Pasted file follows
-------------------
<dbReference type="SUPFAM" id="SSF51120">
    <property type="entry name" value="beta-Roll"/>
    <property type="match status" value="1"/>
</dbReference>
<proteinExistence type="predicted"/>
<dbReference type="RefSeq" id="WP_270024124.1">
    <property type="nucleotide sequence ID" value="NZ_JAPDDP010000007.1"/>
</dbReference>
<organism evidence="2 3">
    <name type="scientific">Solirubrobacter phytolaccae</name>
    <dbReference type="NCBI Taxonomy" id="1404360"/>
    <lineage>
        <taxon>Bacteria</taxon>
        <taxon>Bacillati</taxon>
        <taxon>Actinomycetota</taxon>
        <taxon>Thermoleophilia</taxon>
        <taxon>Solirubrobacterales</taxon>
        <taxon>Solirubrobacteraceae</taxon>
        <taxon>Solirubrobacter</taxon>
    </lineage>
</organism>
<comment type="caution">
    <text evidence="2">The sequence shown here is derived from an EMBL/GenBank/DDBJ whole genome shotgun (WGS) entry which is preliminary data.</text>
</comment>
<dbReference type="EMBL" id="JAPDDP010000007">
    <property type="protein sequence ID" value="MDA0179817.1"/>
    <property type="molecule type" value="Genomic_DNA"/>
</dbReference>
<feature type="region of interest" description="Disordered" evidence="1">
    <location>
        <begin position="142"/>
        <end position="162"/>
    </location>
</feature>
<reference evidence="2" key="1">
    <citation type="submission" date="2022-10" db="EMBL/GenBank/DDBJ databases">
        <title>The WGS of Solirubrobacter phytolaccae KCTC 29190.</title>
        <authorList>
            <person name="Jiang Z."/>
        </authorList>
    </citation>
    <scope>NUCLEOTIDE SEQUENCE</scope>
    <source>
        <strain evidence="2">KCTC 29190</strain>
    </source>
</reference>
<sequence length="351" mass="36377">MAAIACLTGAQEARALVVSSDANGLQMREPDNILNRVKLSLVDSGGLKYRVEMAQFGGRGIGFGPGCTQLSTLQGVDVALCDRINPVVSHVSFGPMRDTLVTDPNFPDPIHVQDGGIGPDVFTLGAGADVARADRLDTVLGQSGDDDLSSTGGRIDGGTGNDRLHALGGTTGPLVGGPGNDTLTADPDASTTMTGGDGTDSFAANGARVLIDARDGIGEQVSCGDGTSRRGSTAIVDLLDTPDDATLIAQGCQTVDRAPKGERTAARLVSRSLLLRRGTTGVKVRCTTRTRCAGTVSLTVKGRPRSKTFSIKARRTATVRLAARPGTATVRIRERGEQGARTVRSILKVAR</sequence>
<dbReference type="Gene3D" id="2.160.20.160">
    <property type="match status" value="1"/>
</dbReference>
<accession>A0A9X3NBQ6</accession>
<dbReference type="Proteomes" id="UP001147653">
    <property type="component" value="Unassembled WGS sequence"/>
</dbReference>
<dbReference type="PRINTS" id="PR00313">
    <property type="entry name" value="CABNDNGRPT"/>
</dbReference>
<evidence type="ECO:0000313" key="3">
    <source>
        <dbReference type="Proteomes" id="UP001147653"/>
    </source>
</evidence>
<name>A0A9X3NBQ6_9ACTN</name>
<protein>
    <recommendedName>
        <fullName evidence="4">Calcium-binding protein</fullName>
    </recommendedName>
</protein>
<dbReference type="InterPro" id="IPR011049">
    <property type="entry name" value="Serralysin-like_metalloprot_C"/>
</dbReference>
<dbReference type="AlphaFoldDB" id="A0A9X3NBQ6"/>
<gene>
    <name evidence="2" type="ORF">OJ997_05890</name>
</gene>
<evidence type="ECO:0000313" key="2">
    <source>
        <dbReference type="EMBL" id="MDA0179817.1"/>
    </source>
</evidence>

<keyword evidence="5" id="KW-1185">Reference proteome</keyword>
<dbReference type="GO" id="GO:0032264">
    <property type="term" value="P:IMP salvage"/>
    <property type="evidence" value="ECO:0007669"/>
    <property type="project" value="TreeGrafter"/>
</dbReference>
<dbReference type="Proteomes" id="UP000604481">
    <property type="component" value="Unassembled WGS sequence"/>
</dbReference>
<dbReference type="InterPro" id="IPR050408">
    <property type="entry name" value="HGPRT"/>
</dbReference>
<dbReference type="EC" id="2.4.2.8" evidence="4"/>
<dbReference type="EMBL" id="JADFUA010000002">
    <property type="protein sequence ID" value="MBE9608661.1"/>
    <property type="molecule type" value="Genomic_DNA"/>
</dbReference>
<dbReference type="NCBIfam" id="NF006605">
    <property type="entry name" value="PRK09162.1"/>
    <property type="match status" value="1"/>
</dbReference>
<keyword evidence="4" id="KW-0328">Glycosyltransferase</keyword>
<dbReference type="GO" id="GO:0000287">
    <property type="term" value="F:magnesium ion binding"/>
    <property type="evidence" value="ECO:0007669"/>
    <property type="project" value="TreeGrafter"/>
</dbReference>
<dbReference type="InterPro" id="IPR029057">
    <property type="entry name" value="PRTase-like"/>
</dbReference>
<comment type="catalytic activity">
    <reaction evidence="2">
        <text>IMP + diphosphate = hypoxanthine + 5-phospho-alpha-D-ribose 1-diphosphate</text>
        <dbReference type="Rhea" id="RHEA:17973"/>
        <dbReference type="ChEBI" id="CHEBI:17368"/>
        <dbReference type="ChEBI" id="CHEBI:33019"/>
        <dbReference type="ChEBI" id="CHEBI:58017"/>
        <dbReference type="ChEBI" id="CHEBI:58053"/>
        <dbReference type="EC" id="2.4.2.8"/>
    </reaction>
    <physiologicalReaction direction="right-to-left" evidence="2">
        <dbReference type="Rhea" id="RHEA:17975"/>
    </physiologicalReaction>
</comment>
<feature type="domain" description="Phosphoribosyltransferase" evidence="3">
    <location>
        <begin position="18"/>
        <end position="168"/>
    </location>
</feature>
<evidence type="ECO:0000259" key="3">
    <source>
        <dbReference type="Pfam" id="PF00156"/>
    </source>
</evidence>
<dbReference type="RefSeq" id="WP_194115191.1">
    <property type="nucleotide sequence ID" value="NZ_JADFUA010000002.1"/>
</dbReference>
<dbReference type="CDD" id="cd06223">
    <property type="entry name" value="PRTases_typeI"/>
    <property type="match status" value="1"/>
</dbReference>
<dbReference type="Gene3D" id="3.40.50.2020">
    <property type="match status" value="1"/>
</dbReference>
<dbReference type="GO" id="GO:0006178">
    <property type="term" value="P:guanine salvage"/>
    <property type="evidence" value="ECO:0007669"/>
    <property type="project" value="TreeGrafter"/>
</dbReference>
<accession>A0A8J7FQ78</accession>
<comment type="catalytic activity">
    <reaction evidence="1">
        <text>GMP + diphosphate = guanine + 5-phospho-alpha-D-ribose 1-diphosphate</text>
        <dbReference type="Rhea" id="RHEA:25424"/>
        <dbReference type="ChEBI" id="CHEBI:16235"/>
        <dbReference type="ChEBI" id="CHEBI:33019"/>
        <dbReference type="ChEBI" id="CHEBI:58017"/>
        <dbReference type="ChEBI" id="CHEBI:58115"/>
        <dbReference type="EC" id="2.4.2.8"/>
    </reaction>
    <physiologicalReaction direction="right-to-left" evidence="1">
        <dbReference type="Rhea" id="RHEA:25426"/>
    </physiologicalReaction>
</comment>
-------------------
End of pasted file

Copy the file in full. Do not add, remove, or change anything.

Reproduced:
<dbReference type="SUPFAM" id="SSF51120">
    <property type="entry name" value="beta-Roll"/>
    <property type="match status" value="1"/>
</dbReference>
<proteinExistence type="predicted"/>
<dbReference type="RefSeq" id="WP_270024124.1">
    <property type="nucleotide sequence ID" value="NZ_JAPDDP010000007.1"/>
</dbReference>
<organism evidence="2 3">
    <name type="scientific">Solirubrobacter phytolaccae</name>
    <dbReference type="NCBI Taxonomy" id="1404360"/>
    <lineage>
        <taxon>Bacteria</taxon>
        <taxon>Bacillati</taxon>
        <taxon>Actinomycetota</taxon>
        <taxon>Thermoleophilia</taxon>
        <taxon>Solirubrobacterales</taxon>
        <taxon>Solirubrobacteraceae</taxon>
        <taxon>Solirubrobacter</taxon>
    </lineage>
</organism>
<comment type="caution">
    <text evidence="2">The sequence shown here is derived from an EMBL/GenBank/DDBJ whole genome shotgun (WGS) entry which is preliminary data.</text>
</comment>
<dbReference type="EMBL" id="JAPDDP010000007">
    <property type="protein sequence ID" value="MDA0179817.1"/>
    <property type="molecule type" value="Genomic_DNA"/>
</dbReference>
<feature type="region of interest" description="Disordered" evidence="1">
    <location>
        <begin position="142"/>
        <end position="162"/>
    </location>
</feature>
<reference evidence="2" key="1">
    <citation type="submission" date="2022-10" db="EMBL/GenBank/DDBJ databases">
        <title>The WGS of Solirubrobacter phytolaccae KCTC 29190.</title>
        <authorList>
            <person name="Jiang Z."/>
        </authorList>
    </citation>
    <scope>NUCLEOTIDE SEQUENCE</scope>
    <source>
        <strain evidence="2">KCTC 29190</strain>
    </source>
</reference>
<sequence length="351" mass="36377">MAAIACLTGAQEARALVVSSDANGLQMREPDNILNRVKLSLVDSGGLKYRVEMAQFGGRGIGFGPGCTQLSTLQGVDVALCDRINPVVSHVSFGPMRDTLVTDPNFPDPIHVQDGGIGPDVFTLGAGADVARADRLDTVLGQSGDDDLSSTGGRIDGGTGNDRLHALGGTTGPLVGGPGNDTLTADPDASTTMTGGDGTDSFAANGARVLIDARDGIGEQVSCGDGTSRRGSTAIVDLLDTPDDATLIAQGCQTVDRAPKGERTAARLVSRSLLLRRGTTGVKVRCTTRTRCAGTVSLTVKGRPRSKTFSIKARRTATVRLAARPGTATVRIRERGEQGARTVRSILKVAR</sequence>
<dbReference type="Gene3D" id="2.160.20.160">
    <property type="match status" value="1"/>
</dbReference>
<accession>A0A9X3NBQ6</accession>
<dbReference type="Proteomes" id="UP001147653">
    <property type="component" value="Unassembled WGS sequence"/>
</dbReference>
<dbReference type="PRINTS" id="PR00313">
    <property type="entry name" value="CABNDNGRPT"/>
</dbReference>
<evidence type="ECO:0000313" key="3">
    <source>
        <dbReference type="Proteomes" id="UP001147653"/>
    </source>
</evidence>
<name>A0A9X3NBQ6_9ACTN</name>
<protein>
    <recommendedName>
        <fullName evidence="4">Calcium-binding protein</fullName>
    </recommendedName>
</protein>
<dbReference type="InterPro" id="IPR011049">
    <property type="entry name" value="Serralysin-like_metalloprot_C"/>
</dbReference>
<dbReference type="AlphaFoldDB" id="A0A9X3NBQ6"/>
<gene>
    <name evidence="2" type="ORF">OJ997_05890</name>
</gene>
<evidence type="ECO:0000313" key="2">
    <source>
        <dbReference type="EMBL" id="MDA0179817.1"/>
    </source>
</evidence>

<keyword evidence="5" id="KW-1185">Reference proteome</keyword>
<dbReference type="GO" id="GO:0032264">
    <property type="term" value="P:IMP salvage"/>
    <property type="evidence" value="ECO:0007669"/>
    <property type="project" value="TreeGrafter"/>
</dbReference>
<dbReference type="Proteomes" id="UP000604481">
    <property type="component" value="Unassembled WGS sequence"/>
</dbReference>
<dbReference type="InterPro" id="IPR050408">
    <property type="entry name" value="HGPRT"/>
</dbReference>
<dbReference type="EC" id="2.4.2.8" evidence="4"/>
<dbReference type="EMBL" id="JADFUA010000002">
    <property type="protein sequence ID" value="MBE9608661.1"/>
    <property type="molecule type" value="Genomic_DNA"/>
</dbReference>
<dbReference type="NCBIfam" id="NF006605">
    <property type="entry name" value="PRK09162.1"/>
    <property type="match status" value="1"/>
</dbReference>
<keyword evidence="4" id="KW-0328">Glycosyltransferase</keyword>
<dbReference type="GO" id="GO:0000287">
    <property type="term" value="F:magnesium ion binding"/>
    <property type="evidence" value="ECO:0007669"/>
    <property type="project" value="TreeGrafter"/>
</dbReference>
<dbReference type="InterPro" id="IPR029057">
    <property type="entry name" value="PRTase-like"/>
</dbReference>
<comment type="catalytic activity">
    <reaction evidence="2">
        <text>IMP + diphosphate = hypoxanthine + 5-phospho-alpha-D-ribose 1-diphosphate</text>
        <dbReference type="Rhea" id="RHEA:17973"/>
        <dbReference type="ChEBI" id="CHEBI:17368"/>
        <dbReference type="ChEBI" id="CHEBI:33019"/>
        <dbReference type="ChEBI" id="CHEBI:58017"/>
        <dbReference type="ChEBI" id="CHEBI:58053"/>
        <dbReference type="EC" id="2.4.2.8"/>
    </reaction>
    <physiologicalReaction direction="right-to-left" evidence="2">
        <dbReference type="Rhea" id="RHEA:17975"/>
    </physiologicalReaction>
</comment>
<feature type="domain" description="Phosphoribosyltransferase" evidence="3">
    <location>
        <begin position="18"/>
        <end position="168"/>
    </location>
</feature>
<evidence type="ECO:0000259" key="3">
    <source>
        <dbReference type="Pfam" id="PF00156"/>
    </source>
</evidence>
<dbReference type="RefSeq" id="WP_194115191.1">
    <property type="nucleotide sequence ID" value="NZ_JADFUA010000002.1"/>
</dbReference>
<dbReference type="CDD" id="cd06223">
    <property type="entry name" value="PRTases_typeI"/>
    <property type="match status" value="1"/>
</dbReference>
<dbReference type="Gene3D" id="3.40.50.2020">
    <property type="match status" value="1"/>
</dbReference>
<dbReference type="GO" id="GO:0006178">
    <property type="term" value="P:guanine salvage"/>
    <property type="evidence" value="ECO:0007669"/>
    <property type="project" value="TreeGrafter"/>
</dbReference>
<accession>A0A8J7FQ78</accession>
<comment type="catalytic activity">
    <reaction evidence="1">
        <text>GMP + diphosphate = guanine + 5-phospho-alpha-D-ribose 1-diphosphate</text>
        <dbReference type="Rhea" id="RHEA:25424"/>
        <dbReference type="ChEBI" id="CHEBI:16235"/>
        <dbReference type="ChEBI" id="CHEBI:33019"/>
        <dbReference type="ChEBI" id="CHEBI:58017"/>
        <dbReference type="ChEBI" id="CHEBI:58115"/>
        <dbReference type="EC" id="2.4.2.8"/>
    </reaction>
    <physiologicalReaction direction="right-to-left" evidence="1">
        <dbReference type="Rhea" id="RHEA:25426"/>
    </physiologicalReaction>
</comment>